AEEG DECISION39/10

AEEG DECISION84/12

AEEG DECISION344/12

AEEG DECISION5/10

AEEG DECISION292/06

AEEG DECISION199/11

System evolution in Italy is mainly driven by Regulation

Many Decisions by AEEG (Regulatory Orders, RO) have been issued on several critical points

AEEG DECISION103/03

AEEG DECISION242/10

ERGEG Smart Grids Consultation Paper (Dec-2009)


Smart grids in italy technological innovation and investment opportunities maurizio delfanti

Keyfeaturesof smart grids

demonstrationprojects (R.O. 39/10)

  • Real grid: A real case in existing MV networks [1-35 kV]: real (local) grid, customers and generators

  • Active grid: the MV network shows a reverse power flow

    • At least 1% of yearly time with energy flow from MV to HV

  • Automated grid: the selected MV network has to be controlled (voltage limits / anti-islanding)

    • Real time control system at MV level

  • Open grid: non-proprietary communication protocols required

    • minimize customer costs; ensure interoperability

  • Politecnico di Milano - Department of Energy – has served as advisor for six of the eight selected initiatives


Smart grids in italy technological innovation and investment opportunities maurizio delfanti

TLC architecture

and innovative functions

  • The Project entails modifications on: SCADA systems, HV/MV substations, secondary substations, MV active/passive users, ICT and final LV customers.

  • The Smart grids innovative functions are:

  • automatic selection of faulty branches

  • innovative IPR with transfer trip

  • voltage control (local/centralized)

  • limitation/regulation of active power

  • monitoring of DG and loads

  • managing recharging infrastructure for electric vehicles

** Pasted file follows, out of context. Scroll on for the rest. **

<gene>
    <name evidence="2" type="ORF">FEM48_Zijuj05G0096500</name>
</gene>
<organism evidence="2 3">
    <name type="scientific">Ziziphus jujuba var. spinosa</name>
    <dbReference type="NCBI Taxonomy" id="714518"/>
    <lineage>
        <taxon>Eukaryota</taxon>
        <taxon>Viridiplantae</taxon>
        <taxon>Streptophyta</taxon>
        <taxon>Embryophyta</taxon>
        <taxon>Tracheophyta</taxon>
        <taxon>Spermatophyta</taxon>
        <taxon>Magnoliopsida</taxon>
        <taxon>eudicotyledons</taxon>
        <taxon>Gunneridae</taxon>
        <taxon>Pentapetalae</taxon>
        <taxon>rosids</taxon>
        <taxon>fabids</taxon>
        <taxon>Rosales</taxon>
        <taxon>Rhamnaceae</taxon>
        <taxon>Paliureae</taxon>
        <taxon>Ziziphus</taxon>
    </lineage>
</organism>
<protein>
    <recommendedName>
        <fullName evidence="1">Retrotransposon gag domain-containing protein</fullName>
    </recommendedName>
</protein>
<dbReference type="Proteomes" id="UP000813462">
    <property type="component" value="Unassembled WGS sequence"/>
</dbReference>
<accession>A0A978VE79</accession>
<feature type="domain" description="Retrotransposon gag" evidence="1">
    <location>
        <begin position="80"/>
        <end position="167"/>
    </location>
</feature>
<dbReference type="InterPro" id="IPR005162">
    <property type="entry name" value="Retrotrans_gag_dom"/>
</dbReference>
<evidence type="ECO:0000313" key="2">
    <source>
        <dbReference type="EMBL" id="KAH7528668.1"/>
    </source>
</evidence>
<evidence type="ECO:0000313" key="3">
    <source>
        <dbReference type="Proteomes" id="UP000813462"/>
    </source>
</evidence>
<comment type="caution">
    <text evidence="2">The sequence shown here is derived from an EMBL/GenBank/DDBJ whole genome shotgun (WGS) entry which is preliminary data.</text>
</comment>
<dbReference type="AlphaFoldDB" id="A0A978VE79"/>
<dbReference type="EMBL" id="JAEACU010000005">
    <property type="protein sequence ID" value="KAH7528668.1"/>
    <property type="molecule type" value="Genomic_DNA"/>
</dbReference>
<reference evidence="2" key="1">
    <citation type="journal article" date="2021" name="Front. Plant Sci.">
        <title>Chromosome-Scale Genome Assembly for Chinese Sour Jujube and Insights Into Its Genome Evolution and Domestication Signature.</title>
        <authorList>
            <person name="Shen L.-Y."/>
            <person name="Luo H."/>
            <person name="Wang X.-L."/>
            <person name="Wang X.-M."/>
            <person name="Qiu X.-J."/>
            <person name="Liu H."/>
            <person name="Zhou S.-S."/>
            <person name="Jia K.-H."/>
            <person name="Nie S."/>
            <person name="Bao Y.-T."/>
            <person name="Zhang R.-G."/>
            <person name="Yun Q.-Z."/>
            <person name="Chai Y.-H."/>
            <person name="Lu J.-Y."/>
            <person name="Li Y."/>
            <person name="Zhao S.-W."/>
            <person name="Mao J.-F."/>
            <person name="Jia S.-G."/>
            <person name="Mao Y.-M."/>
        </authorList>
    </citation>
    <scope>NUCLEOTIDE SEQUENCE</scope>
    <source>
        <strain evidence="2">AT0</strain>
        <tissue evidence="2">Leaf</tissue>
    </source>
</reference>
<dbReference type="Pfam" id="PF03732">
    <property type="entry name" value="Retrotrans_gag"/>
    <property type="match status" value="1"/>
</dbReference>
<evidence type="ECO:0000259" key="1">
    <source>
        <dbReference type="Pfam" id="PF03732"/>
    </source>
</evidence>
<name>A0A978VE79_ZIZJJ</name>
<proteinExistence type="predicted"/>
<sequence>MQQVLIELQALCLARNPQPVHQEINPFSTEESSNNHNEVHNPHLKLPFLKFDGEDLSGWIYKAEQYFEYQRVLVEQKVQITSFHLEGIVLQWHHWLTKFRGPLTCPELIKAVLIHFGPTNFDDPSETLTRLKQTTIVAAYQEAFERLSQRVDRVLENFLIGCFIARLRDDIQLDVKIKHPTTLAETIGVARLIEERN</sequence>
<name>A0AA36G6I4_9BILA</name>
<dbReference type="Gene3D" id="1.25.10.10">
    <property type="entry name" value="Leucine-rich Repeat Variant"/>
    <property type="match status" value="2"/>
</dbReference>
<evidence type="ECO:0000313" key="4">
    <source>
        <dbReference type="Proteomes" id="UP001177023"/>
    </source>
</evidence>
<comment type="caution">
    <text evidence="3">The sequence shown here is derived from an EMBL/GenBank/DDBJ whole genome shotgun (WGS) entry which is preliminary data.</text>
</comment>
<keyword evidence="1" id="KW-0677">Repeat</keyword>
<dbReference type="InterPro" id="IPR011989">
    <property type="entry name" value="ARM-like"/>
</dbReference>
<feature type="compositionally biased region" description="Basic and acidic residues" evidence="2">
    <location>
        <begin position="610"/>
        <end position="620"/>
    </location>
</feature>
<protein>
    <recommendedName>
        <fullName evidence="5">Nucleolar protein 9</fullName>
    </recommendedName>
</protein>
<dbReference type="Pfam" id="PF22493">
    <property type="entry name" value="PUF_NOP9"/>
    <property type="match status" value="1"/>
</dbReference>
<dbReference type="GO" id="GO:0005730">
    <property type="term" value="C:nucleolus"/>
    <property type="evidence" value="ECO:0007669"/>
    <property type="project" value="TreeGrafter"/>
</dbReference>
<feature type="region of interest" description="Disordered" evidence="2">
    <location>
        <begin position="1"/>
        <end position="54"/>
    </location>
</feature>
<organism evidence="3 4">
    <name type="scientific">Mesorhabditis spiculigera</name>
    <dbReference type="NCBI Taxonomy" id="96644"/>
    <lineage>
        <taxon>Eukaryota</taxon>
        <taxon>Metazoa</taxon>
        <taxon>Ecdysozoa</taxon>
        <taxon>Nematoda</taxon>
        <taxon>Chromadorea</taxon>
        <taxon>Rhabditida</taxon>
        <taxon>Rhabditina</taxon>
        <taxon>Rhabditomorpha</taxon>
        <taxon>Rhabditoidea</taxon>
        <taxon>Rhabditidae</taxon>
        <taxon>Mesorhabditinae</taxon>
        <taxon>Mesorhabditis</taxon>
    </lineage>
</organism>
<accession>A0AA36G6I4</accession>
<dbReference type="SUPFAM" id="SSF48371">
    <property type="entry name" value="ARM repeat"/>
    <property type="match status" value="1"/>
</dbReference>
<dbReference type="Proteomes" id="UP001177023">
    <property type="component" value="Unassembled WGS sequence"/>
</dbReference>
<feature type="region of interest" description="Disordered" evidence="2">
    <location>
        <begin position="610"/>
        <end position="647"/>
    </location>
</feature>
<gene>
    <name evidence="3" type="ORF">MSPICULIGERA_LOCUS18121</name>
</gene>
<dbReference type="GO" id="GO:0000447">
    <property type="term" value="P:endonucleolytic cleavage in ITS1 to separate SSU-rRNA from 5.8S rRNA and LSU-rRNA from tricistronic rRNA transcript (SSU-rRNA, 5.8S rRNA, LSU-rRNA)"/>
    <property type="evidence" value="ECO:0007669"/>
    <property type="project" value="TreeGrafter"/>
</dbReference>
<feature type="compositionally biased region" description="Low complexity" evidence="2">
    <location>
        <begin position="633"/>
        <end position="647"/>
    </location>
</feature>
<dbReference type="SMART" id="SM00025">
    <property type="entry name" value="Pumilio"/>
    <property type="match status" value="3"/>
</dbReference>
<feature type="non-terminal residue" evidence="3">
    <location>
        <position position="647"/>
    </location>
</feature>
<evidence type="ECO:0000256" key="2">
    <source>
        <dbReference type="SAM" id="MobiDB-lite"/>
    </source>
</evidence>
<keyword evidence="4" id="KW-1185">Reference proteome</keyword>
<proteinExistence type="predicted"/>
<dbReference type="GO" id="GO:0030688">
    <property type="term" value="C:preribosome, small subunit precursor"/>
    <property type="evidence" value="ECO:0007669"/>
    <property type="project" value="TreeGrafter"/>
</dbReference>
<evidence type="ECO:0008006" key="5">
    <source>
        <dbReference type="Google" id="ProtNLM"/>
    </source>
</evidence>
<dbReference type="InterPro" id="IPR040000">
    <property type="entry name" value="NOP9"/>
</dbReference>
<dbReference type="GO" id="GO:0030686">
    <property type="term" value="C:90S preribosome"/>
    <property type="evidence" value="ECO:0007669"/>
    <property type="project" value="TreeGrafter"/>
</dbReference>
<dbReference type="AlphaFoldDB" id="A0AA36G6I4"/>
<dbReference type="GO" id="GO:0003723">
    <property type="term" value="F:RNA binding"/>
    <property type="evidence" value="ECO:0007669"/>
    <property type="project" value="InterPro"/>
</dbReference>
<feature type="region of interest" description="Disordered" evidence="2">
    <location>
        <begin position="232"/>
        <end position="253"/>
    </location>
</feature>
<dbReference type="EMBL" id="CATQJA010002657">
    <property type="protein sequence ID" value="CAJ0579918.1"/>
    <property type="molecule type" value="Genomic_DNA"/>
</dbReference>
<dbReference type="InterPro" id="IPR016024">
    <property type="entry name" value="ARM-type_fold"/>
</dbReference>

• enabling demand-response strategies

X

LEVEL 0

CONTROL CENTER

X

X

X

PRIMARY SUBSTATION

LEVEL 1:

Router

REMOTE BUSBAR

Router

ADSL-WIMAXfiber optics

Data

Concentrator

LEVEL 2:

SECONDARY SUBSTATION

LEVEL 3:

INTERFACE USER/DSO

Router

LEVEL 4:

ACTIVE MV USERS

PASSIVE MV USERS

  • The communication infrastructure is based on a broadband “always on” technology with several ICT supports.

  • Communication among all the devices is fully based on IEC 61850 standard.

X

X

Wh

PASSIVE LV USERS

Smart

Meter

X

PROTECTION MONITORING CONTROL DEVICE


The change is so fast

…the change is so fast

  • …the power system evolution in EU is impressive, dramatically fast, and a has led to the development of new scenarios

  • Italy, Germany, France and Spain currently have the largest quantities of installed photovoltaic (ENTSO-E: Italy and Germany are the countries with greater impact)

  • The increase is exponential  50 MW/day (ITA)

  • Forecast for 2015:

    • approximately 23000 MW of PV;

    • Approximately 9600 MW of wind

+45%

wrttarget PAN FV 2020

Wind

PV


And so unpredictable

Central Italy Region MARCHE

HV/MV TRANSFORMED POWER [MW] (source TERNA)

550 MW PV power installed in this region in 1 year (source GSE)

… and so unpredictable


Transmission system operation is affected too automatic frequency disconnection settings of dg

Transmission system operation is affected too:automatic frequency disconnection settings of DG

  • The issue of automatic frequency disconnection of DG plants has recently (July 2011) been brought to the attention of the European Commission